When laid out like this, do you see how easy it is to spot the distinction between the two terms? A tannin is one serpentine creature on land or in the sea while tannim are multiple land animals that haunt deserted places, can howl, and sniff the wind. Tannin is a singular noun used with singular verbs while tannim is a plural noun used with plural verbs. This point is made clearer by the fact that the masculine plural form of tannin (tanninim) is also used five times in the Bible (Genesis 1:21, Exodus 7:12, Deuteronomy 32:22, Psalm 74:13, and Psalm 148:7). And the feminine plural form of tan (tannot)1 is found in Malachi 1:8. These words clearly refer to different creatures, so they should not be treated as though they are the same. Tannin refers to a serpent or serpent-like creature while tannim are jackals or something similar to a jackal.
It might help if you could see an example in English. Suppose you wrote a book that included brief mentions of cats and a catfish at various points. Of course, people who know the language readily recognize that these are two different words and refer to very different creatures. Similar to tannim being the plural of tan, cats is the plural form of cat. And just as tannin is singular, catfish is also singular. Now imagine that English diminishes to the point where hardly anyone uses it, and over the centuries, some people wrongly translate your work by making cats and catfish the same creature. Then imagine someone trying to translate your work into a different language thousands of years from now. And when it comes to these animals, the primary thing they can base their translation on is how you describe them in the book, and yet those two creatures were not in any way the focus of your book. And they can also look at the wrong translations done over the centuries preceding them. Since the words share the same first three letters and because others have confused these words, that person might assume that they refer to the same thing, but we know they are different. This is similar to what has happened with tannin and tannim.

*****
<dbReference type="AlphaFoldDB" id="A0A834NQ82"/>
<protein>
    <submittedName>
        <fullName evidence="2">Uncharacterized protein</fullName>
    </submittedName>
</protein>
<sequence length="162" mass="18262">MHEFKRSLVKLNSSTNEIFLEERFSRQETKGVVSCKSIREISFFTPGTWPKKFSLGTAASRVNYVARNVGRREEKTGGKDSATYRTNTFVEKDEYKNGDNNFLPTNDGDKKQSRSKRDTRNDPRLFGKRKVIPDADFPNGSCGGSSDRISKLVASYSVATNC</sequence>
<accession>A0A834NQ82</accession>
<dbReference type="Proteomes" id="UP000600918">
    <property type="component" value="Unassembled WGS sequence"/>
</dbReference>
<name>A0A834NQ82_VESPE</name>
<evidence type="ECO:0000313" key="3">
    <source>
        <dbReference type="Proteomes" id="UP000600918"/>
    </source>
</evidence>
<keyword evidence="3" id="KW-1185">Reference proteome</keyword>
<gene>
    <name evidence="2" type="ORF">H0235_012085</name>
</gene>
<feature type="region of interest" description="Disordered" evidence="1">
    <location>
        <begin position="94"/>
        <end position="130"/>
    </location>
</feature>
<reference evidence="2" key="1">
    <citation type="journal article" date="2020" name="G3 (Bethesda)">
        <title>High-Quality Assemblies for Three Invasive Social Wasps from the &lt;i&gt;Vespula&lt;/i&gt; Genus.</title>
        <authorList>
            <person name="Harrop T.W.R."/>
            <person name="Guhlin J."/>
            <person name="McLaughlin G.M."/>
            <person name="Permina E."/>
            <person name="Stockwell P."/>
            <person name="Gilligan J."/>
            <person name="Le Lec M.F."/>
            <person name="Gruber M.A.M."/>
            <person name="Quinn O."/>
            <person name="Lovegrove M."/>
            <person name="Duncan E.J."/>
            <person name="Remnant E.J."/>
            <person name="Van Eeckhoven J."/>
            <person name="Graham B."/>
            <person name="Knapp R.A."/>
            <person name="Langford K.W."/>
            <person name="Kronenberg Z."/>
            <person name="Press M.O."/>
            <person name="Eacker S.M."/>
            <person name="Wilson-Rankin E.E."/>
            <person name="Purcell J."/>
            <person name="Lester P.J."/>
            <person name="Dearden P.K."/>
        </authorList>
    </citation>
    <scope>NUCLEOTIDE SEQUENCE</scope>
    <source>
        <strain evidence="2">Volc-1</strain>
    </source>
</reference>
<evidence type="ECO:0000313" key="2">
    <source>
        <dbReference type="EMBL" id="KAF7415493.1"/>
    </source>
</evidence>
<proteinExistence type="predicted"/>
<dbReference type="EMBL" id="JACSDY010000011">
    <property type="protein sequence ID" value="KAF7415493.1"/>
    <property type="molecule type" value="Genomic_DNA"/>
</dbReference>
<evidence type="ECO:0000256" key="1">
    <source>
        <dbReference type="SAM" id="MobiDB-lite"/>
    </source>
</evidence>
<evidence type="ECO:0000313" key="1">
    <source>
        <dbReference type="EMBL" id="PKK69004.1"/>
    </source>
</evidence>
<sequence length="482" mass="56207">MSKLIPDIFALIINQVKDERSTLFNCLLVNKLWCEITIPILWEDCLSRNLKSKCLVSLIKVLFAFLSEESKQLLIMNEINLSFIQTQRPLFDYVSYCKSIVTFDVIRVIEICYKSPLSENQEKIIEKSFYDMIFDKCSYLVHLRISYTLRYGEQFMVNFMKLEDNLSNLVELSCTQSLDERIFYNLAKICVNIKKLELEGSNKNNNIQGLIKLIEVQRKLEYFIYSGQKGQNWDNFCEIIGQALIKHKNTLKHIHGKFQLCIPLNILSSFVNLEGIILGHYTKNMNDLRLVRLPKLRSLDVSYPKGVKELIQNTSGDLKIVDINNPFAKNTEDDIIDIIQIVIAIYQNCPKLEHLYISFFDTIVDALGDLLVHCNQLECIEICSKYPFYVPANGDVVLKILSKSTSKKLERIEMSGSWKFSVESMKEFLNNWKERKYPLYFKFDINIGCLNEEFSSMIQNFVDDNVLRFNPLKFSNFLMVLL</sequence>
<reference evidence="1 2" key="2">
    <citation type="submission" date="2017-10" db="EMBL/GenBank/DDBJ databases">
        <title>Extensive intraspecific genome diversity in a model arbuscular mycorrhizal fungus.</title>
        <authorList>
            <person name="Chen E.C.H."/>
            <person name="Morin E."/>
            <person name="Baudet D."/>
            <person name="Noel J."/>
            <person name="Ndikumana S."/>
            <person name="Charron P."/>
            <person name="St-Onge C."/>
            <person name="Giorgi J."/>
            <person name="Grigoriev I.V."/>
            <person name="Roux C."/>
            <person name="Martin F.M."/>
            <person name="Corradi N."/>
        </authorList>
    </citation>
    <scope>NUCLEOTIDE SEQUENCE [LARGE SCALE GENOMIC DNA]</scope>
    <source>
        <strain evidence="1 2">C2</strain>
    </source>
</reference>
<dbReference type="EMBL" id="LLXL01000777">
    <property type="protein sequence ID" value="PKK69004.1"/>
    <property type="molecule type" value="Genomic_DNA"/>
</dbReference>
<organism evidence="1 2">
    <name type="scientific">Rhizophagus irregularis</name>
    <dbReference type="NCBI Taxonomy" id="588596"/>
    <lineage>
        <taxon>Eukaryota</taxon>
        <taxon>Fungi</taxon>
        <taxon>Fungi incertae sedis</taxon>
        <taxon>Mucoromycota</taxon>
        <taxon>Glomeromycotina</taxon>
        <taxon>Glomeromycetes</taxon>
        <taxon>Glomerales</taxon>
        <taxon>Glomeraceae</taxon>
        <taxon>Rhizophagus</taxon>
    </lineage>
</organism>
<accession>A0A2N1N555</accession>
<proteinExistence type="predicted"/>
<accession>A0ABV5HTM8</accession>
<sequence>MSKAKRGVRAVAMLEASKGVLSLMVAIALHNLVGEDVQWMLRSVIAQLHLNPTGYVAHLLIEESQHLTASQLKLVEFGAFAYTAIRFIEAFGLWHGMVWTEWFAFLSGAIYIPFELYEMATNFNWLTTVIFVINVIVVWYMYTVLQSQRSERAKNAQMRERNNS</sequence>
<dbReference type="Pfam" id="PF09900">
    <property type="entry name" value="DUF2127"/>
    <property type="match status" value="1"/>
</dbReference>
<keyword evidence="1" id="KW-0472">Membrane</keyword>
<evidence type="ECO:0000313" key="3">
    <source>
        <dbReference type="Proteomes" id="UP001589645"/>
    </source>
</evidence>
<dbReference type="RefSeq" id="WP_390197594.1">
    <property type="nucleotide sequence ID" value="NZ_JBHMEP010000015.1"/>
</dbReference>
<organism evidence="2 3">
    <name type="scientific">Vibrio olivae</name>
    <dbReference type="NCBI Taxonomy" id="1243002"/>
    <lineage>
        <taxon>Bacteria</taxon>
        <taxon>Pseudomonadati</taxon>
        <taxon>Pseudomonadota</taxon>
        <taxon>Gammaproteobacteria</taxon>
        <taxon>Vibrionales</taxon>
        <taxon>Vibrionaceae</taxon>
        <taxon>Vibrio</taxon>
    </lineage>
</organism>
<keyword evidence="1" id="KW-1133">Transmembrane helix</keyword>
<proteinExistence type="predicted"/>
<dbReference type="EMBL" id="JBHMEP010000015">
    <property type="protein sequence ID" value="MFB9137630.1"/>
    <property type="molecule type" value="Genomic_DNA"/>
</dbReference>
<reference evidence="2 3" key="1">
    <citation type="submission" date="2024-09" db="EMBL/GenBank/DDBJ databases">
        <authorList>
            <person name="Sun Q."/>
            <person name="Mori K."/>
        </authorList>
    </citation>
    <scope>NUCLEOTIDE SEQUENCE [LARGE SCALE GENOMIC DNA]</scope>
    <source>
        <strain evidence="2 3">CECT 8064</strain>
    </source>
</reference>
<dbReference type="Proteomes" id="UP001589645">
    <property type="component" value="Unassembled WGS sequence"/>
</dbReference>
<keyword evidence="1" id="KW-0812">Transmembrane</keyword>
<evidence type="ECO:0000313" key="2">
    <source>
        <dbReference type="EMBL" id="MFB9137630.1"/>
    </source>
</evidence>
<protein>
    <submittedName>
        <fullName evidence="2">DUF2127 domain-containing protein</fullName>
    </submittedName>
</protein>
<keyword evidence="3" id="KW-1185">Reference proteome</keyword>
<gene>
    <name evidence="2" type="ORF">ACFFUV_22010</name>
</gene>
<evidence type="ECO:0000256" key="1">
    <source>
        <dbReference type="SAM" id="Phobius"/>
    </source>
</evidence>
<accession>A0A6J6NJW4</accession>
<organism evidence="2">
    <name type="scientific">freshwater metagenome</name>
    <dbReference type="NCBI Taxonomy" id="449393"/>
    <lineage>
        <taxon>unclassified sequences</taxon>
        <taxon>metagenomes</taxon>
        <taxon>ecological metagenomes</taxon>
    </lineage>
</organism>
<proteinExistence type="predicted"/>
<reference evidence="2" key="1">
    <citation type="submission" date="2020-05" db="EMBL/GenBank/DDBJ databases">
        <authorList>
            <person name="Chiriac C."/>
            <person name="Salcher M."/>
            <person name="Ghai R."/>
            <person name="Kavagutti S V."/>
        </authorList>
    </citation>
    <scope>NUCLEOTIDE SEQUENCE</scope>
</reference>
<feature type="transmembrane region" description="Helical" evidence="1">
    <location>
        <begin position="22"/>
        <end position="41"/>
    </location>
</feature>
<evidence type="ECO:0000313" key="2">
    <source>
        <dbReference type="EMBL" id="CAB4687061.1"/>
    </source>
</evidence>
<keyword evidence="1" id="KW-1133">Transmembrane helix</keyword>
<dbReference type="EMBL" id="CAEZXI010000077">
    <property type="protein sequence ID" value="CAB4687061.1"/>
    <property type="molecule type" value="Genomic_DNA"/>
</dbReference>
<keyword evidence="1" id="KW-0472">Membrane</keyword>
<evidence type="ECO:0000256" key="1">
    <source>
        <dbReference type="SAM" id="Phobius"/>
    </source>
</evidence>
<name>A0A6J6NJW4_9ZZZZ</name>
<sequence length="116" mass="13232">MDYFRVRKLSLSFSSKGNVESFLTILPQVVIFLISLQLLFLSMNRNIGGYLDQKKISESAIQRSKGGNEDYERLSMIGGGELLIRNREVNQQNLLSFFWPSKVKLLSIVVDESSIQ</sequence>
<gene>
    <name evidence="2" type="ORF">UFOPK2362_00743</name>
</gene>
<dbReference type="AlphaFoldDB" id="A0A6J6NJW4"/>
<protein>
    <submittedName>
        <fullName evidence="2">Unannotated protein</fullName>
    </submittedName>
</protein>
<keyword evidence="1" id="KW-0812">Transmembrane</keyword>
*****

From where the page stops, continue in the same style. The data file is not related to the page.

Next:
If someone does not look closely at the Hebrew text, then he or she is left to rely on what others have said about these words. And let’s be honest, most of the time, people will gravitate toward those who say what they want to hear and ignore information that challenges that. But we do not need to do that in this case because the Hebrew text makes it abundantly clear that they are different words that refer to different creatures that generally lived in different environments and often exhibited different behaviors. Thus, while modern translation committees may be influenced by evolutionary thinking, this idea is not reflected in how tannin and tannim have been translated over the past several decades. Those who conflated these terms in older Bibles were mistaken, and biblical creationists need to do a better job of carefully examining the biblical text so that we can avoid making false claims about others and promoting outdated and mistaken ideas about the Bible.
The “o” in tannot should have a solid line over it to indicate a long o sound, but I’m not sure how to make this symbol in WordPress. ↩